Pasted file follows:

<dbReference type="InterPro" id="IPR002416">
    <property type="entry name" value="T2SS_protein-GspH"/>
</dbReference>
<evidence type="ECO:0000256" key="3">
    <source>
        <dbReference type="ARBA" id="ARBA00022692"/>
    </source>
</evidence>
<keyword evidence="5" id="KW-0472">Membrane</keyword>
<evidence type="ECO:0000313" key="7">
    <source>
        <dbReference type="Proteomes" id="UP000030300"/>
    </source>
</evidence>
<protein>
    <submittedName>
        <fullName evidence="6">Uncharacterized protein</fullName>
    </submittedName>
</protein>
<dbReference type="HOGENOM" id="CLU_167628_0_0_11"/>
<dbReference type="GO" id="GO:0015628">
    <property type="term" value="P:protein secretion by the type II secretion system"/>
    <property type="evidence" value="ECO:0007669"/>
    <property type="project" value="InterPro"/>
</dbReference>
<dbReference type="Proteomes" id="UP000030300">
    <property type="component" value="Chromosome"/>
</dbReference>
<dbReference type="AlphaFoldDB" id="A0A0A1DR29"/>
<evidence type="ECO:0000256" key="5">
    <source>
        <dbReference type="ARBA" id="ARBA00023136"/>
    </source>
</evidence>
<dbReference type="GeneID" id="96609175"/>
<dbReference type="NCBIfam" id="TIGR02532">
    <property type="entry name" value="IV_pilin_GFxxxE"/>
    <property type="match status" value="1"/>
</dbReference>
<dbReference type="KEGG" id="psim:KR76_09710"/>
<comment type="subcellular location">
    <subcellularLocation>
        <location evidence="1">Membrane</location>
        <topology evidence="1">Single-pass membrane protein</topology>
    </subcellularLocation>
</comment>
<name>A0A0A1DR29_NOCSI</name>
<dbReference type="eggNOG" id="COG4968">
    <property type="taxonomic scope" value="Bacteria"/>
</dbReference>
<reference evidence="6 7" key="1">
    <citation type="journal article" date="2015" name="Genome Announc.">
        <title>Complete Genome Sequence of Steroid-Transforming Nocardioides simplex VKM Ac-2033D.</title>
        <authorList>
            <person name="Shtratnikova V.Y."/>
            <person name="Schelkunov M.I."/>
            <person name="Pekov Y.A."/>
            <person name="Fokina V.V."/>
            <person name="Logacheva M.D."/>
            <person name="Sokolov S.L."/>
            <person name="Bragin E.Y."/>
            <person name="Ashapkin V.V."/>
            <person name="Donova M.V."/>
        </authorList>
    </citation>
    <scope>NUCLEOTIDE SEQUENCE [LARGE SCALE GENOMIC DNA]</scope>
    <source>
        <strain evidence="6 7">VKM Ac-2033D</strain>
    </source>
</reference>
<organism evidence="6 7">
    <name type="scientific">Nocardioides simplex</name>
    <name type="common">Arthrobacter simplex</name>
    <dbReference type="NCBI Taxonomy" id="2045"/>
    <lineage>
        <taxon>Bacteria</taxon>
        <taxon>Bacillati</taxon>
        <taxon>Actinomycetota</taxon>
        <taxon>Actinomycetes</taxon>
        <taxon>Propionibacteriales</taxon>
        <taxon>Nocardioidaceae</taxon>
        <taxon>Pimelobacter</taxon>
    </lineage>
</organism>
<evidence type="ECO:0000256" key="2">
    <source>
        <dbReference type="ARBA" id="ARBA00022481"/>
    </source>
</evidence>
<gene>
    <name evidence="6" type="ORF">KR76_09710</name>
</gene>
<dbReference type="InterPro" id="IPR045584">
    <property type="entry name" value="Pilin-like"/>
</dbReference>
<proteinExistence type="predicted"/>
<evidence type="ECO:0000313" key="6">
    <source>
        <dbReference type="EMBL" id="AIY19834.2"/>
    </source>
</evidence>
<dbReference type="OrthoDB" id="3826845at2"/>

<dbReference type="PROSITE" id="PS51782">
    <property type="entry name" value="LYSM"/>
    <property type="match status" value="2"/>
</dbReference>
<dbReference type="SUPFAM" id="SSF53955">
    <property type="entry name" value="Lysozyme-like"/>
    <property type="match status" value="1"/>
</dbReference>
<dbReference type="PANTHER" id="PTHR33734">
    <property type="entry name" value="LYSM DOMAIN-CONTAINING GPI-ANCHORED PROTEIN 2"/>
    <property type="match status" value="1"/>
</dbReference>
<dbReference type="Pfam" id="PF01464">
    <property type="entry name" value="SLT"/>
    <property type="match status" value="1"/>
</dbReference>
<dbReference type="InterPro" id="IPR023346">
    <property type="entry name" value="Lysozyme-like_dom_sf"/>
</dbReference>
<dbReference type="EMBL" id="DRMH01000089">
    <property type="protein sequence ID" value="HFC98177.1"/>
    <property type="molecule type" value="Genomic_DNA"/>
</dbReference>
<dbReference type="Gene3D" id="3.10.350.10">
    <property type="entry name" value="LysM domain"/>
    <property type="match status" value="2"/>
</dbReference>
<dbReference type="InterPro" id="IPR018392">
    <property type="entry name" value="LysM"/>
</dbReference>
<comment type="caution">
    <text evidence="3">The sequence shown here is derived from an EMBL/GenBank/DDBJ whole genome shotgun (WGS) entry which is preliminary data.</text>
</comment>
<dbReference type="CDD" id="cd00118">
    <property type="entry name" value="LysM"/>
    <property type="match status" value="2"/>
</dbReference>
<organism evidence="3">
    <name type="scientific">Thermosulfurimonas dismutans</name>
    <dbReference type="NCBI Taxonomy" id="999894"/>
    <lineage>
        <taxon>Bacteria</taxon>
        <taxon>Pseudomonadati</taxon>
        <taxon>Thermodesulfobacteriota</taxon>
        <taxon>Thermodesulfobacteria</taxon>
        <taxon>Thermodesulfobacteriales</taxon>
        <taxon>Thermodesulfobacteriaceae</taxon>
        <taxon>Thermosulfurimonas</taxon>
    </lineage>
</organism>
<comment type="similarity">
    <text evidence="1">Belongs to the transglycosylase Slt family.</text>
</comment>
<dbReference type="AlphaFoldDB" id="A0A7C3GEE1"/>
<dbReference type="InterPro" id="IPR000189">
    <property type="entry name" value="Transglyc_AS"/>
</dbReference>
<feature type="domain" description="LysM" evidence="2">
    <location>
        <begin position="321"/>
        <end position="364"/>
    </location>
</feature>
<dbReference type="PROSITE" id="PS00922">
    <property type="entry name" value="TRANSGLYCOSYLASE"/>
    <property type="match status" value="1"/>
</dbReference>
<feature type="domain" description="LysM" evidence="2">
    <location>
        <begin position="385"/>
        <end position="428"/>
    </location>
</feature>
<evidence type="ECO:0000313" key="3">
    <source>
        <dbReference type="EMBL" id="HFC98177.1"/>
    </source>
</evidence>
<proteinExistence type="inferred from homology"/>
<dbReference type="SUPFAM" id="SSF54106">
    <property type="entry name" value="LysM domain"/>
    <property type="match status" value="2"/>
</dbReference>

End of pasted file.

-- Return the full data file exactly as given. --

<dbReference type="InterPro" id="IPR002416">
    <property type="entry name" value="T2SS_protein-GspH"/>
</dbReference>
<evidence type="ECO:0000256" key="3">
    <source>
        <dbReference type="ARBA" id="ARBA00022692"/>
    </source>
</evidence>
<keyword evidence="5" id="KW-0472">Membrane</keyword>
<evidence type="ECO:0000313" key="7">
    <source>
        <dbReference type="Proteomes" id="UP000030300"/>
    </source>
</evidence>
<protein>
    <submittedName>
        <fullName evidence="6">Uncharacterized protein</fullName>
    </submittedName>
</protein>
<dbReference type="HOGENOM" id="CLU_167628_0_0_11"/>
<dbReference type="GO" id="GO:0015628">
    <property type="term" value="P:protein secretion by the type II secretion system"/>
    <property type="evidence" value="ECO:0007669"/>
    <property type="project" value="InterPro"/>
</dbReference>
<dbReference type="Proteomes" id="UP000030300">
    <property type="component" value="Chromosome"/>
</dbReference>
<dbReference type="AlphaFoldDB" id="A0A0A1DR29"/>
<evidence type="ECO:0000256" key="5">
    <source>
        <dbReference type="ARBA" id="ARBA00023136"/>
    </source>
</evidence>
<dbReference type="GeneID" id="96609175"/>
<dbReference type="NCBIfam" id="TIGR02532">
    <property type="entry name" value="IV_pilin_GFxxxE"/>
    <property type="match status" value="1"/>
</dbReference>
<dbReference type="KEGG" id="psim:KR76_09710"/>
<comment type="subcellular location">
    <subcellularLocation>
        <location evidence="1">Membrane</location>
        <topology evidence="1">Single-pass membrane protein</topology>
    </subcellularLocation>
</comment>
<name>A0A0A1DR29_NOCSI</name>
<dbReference type="eggNOG" id="COG4968">
    <property type="taxonomic scope" value="Bacteria"/>
</dbReference>
<reference evidence="6 7" key="1">
    <citation type="journal article" date="2015" name="Genome Announc.">
        <title>Complete Genome Sequence of Steroid-Transforming Nocardioides simplex VKM Ac-2033D.</title>
        <authorList>
            <person name="Shtratnikova V.Y."/>
            <person name="Schelkunov M.I."/>
            <person name="Pekov Y.A."/>
            <person name="Fokina V.V."/>
            <person name="Logacheva M.D."/>
            <person name="Sokolov S.L."/>
            <person name="Bragin E.Y."/>
            <person name="Ashapkin V.V."/>
            <person name="Donova M.V."/>
        </authorList>
    </citation>
    <scope>NUCLEOTIDE SEQUENCE [LARGE SCALE GENOMIC DNA]</scope>
    <source>
        <strain evidence="6 7">VKM Ac-2033D</strain>
    </source>
</reference>
<organism evidence="6 7">
    <name type="scientific">Nocardioides simplex</name>
    <name type="common">Arthrobacter simplex</name>
    <dbReference type="NCBI Taxonomy" id="2045"/>
    <lineage>
        <taxon>Bacteria</taxon>
        <taxon>Bacillati</taxon>
        <taxon>Actinomycetota</taxon>
        <taxon>Actinomycetes</taxon>
        <taxon>Propionibacteriales</taxon>
        <taxon>Nocardioidaceae</taxon>
        <taxon>Pimelobacter</taxon>
    </lineage>
</organism>
<evidence type="ECO:0000256" key="2">
    <source>
        <dbReference type="ARBA" id="ARBA00022481"/>
    </source>
</evidence>
<gene>
    <name evidence="6" type="ORF">KR76_09710</name>
</gene>
<dbReference type="InterPro" id="IPR045584">
    <property type="entry name" value="Pilin-like"/>
</dbReference>
<proteinExistence type="predicted"/>
<evidence type="ECO:0000313" key="6">
    <source>
        <dbReference type="EMBL" id="AIY19834.2"/>
    </source>
</evidence>
<dbReference type="OrthoDB" id="3826845at2"/>

<dbReference type="PROSITE" id="PS51782">
    <property type="entry name" value="LYSM"/>
    <property type="match status" value="2"/>
</dbReference>
<dbReference type="SUPFAM" id="SSF53955">
    <property type="entry name" value="Lysozyme-like"/>
    <property type="match status" value="1"/>
</dbReference>
<dbReference type="PANTHER" id="PTHR33734">
    <property type="entry name" value="LYSM DOMAIN-CONTAINING GPI-ANCHORED PROTEIN 2"/>
    <property type="match status" value="1"/>
</dbReference>
<dbReference type="Pfam" id="PF01464">
    <property type="entry name" value="SLT"/>
    <property type="match status" value="1"/>
</dbReference>
<dbReference type="InterPro" id="IPR023346">
    <property type="entry name" value="Lysozyme-like_dom_sf"/>
</dbReference>
<dbReference type="EMBL" id="DRMH01000089">
    <property type="protein sequence ID" value="HFC98177.1"/>
    <property type="molecule type" value="Genomic_DNA"/>
</dbReference>
<dbReference type="Gene3D" id="3.10.350.10">
    <property type="entry name" value="LysM domain"/>
    <property type="match status" value="2"/>
</dbReference>
<dbReference type="InterPro" id="IPR018392">
    <property type="entry name" value="LysM"/>
</dbReference>
<comment type="caution">
    <text evidence="3">The sequence shown here is derived from an EMBL/GenBank/DDBJ whole genome shotgun (WGS) entry which is preliminary data.</text>
</comment>
<dbReference type="CDD" id="cd00118">
    <property type="entry name" value="LysM"/>
    <property type="match status" value="2"/>
</dbReference>
<organism evidence="3">
    <name type="scientific">Thermosulfurimonas dismutans</name>
    <dbReference type="NCBI Taxonomy" id="999894"/>
    <lineage>
        <taxon>Bacteria</taxon>
        <taxon>Pseudomonadati</taxon>
        <taxon>Thermodesulfobacteriota</taxon>
        <taxon>Thermodesulfobacteria</taxon>
        <taxon>Thermodesulfobacteriales</taxon>
        <taxon>Thermodesulfobacteriaceae</taxon>
        <taxon>Thermosulfurimonas</taxon>
    </lineage>
</organism>
<comment type="similarity">
    <text evidence="1">Belongs to the transglycosylase Slt family.</text>
</comment>
<dbReference type="AlphaFoldDB" id="A0A7C3GEE1"/>
<dbReference type="InterPro" id="IPR000189">
    <property type="entry name" value="Transglyc_AS"/>
</dbReference>
<feature type="domain" description="LysM" evidence="2">
    <location>
        <begin position="321"/>
        <end position="364"/>
    </location>
</feature>
<dbReference type="PROSITE" id="PS00922">
    <property type="entry name" value="TRANSGLYCOSYLASE"/>
    <property type="match status" value="1"/>
</dbReference>
<feature type="domain" description="LysM" evidence="2">
    <location>
        <begin position="385"/>
        <end position="428"/>
    </location>
</feature>
<evidence type="ECO:0000313" key="3">
    <source>
        <dbReference type="EMBL" id="HFC98177.1"/>
    </source>
</evidence>
<proteinExistence type="inferred from homology"/>
<dbReference type="SUPFAM" id="SSF54106">
    <property type="entry name" value="LysM domain"/>
    <property type="match status" value="2"/>
</dbReference>